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Ottawa-Carleton Condominium Corporation No. 558 v. El-Hajjar et al. - 2023 ONCAT 114 - 2023-08-17

Corporation:

OCCC 558

Date:

2023-08-17

Under:

CAT Decisions - Decision
Compliance with Governing Documents
Odour
Parking and Storage
Smoke and/or vapour

Summary:

The case discussed in the provided link is Ottawa-Carleton Condominium Corporation No. 558 v. El-Hajjar et al. It involves the Applicant, Ottawa-Carleton Condominium Corporation No. 558, alleging that the Respondent has breached various rules related to noise, smoking, storage, pets, and parking. The Respondent, the owner of the unit, supports the corporation's request for a compliance order against a tenant but disputes the responsibility for the corporation's costs.

The Tribunal found to be in non-compliance with the corporation's rules and ordered him to comply with the provisions related to smoking, storage, pets, and parking. The respondent was also ordered to pay $4,059.50 in costs. Additionally, the respondent was ordered to pay $3,325 to the corporation. It is mentioned that there were witness statements prepared by the respondent's neighbors, but these were withdrawn due to the witnesses' fear of reprisal. The Tribunal anonymized the witnesses' names in the decision but stated that it could not accept anonymous statements.

Verdict:

the quick verdict is that the tenant has been found to have breached the rules of Ottawa-Carleton Condominium Corporation No. 558 related to noise, smoking, storage, pets, and parking. He has been ordered to comply with these rules and pay $4,059.50, while the non-resident owner has also been ordered to pay $3,325.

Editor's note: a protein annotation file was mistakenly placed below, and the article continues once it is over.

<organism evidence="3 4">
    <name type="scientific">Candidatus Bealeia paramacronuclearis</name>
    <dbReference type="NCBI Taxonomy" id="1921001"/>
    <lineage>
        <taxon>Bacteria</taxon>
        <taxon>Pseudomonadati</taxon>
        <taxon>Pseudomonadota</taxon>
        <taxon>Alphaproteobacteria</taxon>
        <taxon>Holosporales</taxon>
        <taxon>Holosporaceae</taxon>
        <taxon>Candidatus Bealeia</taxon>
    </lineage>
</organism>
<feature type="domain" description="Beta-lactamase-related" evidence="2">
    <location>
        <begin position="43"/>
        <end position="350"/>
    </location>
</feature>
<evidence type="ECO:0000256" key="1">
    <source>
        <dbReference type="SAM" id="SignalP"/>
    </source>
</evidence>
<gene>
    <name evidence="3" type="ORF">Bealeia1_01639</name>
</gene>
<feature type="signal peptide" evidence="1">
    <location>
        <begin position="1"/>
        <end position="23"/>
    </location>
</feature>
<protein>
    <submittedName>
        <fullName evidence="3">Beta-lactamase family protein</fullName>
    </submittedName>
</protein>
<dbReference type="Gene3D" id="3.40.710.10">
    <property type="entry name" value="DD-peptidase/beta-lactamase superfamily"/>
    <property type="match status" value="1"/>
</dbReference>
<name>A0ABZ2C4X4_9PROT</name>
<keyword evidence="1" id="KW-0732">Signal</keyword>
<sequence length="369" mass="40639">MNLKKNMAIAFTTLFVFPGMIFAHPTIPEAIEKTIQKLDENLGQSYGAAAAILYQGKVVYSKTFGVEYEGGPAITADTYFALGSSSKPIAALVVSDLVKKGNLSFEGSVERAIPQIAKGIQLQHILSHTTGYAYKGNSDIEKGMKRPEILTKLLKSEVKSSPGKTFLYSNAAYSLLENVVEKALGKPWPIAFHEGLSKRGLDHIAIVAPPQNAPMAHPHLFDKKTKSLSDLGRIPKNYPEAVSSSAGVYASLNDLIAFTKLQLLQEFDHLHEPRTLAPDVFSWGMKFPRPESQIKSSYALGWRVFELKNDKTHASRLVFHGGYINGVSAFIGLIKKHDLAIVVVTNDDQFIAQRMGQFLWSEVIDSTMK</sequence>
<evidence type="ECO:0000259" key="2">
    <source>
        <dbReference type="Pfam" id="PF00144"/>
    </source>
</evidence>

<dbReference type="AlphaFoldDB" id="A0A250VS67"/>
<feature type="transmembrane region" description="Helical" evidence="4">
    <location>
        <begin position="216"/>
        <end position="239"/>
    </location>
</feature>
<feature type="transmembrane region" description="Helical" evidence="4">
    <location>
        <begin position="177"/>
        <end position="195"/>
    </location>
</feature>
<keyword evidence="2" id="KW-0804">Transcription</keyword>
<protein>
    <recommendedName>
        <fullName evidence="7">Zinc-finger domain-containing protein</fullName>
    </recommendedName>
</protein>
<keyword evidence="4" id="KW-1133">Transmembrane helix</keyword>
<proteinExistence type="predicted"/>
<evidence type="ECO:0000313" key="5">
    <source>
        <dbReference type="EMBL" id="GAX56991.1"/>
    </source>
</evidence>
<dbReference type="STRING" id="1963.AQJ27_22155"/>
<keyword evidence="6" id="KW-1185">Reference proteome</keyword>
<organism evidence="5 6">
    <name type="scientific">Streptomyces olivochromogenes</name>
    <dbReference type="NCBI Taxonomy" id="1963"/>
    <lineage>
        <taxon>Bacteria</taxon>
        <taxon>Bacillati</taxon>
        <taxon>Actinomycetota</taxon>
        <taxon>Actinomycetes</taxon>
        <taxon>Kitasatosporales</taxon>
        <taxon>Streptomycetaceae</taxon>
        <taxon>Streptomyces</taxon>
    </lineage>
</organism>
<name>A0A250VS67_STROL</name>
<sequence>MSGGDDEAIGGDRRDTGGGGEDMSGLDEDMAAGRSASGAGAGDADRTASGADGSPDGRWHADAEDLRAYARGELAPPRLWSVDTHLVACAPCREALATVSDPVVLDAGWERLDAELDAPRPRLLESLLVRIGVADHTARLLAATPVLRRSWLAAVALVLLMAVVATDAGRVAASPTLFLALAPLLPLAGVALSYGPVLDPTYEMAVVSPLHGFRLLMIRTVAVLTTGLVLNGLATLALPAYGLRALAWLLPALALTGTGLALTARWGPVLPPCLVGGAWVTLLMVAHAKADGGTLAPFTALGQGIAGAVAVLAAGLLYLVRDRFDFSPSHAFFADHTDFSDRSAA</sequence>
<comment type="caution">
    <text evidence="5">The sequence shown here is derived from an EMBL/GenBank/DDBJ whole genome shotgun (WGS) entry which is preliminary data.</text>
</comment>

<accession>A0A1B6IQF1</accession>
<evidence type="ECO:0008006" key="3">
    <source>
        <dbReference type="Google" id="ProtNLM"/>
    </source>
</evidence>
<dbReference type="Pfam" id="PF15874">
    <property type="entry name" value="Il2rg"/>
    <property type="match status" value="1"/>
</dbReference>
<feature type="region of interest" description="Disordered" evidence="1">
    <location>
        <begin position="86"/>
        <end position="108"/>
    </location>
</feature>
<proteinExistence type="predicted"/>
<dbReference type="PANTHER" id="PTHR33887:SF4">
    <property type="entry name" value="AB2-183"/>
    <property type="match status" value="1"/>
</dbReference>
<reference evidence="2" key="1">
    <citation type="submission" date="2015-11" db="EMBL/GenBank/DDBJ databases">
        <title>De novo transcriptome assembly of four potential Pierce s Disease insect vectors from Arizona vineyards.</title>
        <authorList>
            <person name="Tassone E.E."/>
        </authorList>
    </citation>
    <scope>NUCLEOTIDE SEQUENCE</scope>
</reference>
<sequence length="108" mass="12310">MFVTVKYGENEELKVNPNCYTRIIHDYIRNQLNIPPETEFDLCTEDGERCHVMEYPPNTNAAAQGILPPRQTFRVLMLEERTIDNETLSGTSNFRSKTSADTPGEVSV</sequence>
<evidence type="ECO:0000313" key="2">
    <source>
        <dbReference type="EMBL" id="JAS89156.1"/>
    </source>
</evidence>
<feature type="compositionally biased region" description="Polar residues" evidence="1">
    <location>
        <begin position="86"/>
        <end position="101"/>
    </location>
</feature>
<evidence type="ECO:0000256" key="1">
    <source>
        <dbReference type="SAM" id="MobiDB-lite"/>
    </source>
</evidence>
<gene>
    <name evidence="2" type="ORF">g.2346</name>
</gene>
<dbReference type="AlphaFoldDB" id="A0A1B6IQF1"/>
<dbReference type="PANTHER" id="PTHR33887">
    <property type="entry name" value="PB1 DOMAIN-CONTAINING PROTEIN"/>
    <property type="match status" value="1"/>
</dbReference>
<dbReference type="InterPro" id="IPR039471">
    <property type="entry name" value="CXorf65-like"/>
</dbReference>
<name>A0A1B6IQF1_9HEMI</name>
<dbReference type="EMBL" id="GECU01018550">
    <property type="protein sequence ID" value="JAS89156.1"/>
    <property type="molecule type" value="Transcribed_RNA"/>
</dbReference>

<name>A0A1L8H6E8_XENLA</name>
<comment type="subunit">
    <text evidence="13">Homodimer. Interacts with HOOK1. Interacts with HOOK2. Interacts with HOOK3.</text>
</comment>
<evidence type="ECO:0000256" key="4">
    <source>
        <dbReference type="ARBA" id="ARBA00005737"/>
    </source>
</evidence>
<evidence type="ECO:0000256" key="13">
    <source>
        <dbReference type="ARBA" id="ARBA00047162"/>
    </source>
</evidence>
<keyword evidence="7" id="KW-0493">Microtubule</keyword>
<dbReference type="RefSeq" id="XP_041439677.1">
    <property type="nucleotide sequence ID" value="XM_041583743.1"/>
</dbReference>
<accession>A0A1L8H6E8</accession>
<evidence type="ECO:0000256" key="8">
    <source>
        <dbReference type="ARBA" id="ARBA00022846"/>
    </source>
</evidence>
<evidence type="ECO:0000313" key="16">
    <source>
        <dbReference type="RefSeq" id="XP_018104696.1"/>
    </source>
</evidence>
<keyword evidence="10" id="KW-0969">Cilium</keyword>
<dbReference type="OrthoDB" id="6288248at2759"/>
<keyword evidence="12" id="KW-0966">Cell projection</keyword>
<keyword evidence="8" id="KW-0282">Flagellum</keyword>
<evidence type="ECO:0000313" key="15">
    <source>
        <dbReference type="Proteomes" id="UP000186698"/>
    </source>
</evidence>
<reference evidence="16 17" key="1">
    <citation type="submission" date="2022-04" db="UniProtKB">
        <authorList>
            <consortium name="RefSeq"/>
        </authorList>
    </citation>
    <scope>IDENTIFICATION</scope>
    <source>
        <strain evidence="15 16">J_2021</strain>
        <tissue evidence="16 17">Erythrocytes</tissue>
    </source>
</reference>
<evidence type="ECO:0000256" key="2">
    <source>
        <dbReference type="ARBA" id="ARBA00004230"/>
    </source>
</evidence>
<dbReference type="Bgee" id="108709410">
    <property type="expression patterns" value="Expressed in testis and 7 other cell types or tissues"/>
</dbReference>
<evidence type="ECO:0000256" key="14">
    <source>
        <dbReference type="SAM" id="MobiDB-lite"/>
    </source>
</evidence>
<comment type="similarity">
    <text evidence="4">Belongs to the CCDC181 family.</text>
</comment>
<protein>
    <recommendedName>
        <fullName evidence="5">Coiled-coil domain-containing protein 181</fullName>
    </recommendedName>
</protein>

Takeaways:

The tenant's non-compliance: The Applicant, Ottawa-Carleton Condominium Corporation No. 558, alleged that a tenant in the condominium, breached various rules related to noise, smoking, storage, pets, and parking. The Tribunal found that the tenant failed to comply with the corporation's rules in these areas.

Compliance order and costs: The Tribunal ordered the tenant to comply with the corporation's rules and to pay $4,059.50 in costs. Additionally, Respondent, the owner of the unit, was ordered to pay $3,325 to the corporation.

Witness involvement and anonymity: Two witness statements prepared by tenant's neighbors were submitted but later withdrawn due to the witnesses' fear of reprisal. The Tribunal noted that it could not accept anonymous statements but anonymized the witnesses' names in the decision.

These takeaways highlight the issues of non-compliance, the consequences for breaching the rules, and the importance of witness participation in the proceedings.

Recommendations: 

Improve Record Management and Timeliness: The condominium corporation, Metropolitan Toronto Condominium Corporation No. 1359, should focus on improving its record management procedures to ensure timely responses to record requests from unit owners. It's essential to comply with the timeframes mandated by the Condominium Act, 1998. Implement a system to keep track of incoming record requests and ensure they are responded to promptly.

Enhance Communication and Transparency: The parties involved should strive to enhance communication and transparency to prevent future disputes. Clear and timely communication can help avoid misunderstandings and unnecessary conflicts. Unit owners, like the Applicant, should be informed about any unusual circumstances related to their requests, and the condominium corporation should provide explanations when records are not readily available or have specific details.

Seek Mediation or Alternative Dispute Resolution: Given the history of disputes between the Applicant and the condominium corporation, it is advisable for both parties to explore mediation or alternative dispute resolution methods before resorting to formal legal proceedings. Mediation can be a cost-effective and efficient way to resolve conflicts and reach mutually acceptable solutions without the need for costly legal representation and the associated expenses. Seeking a mediated resolution may help improve the working relationship between the parties and prevent future disputes.

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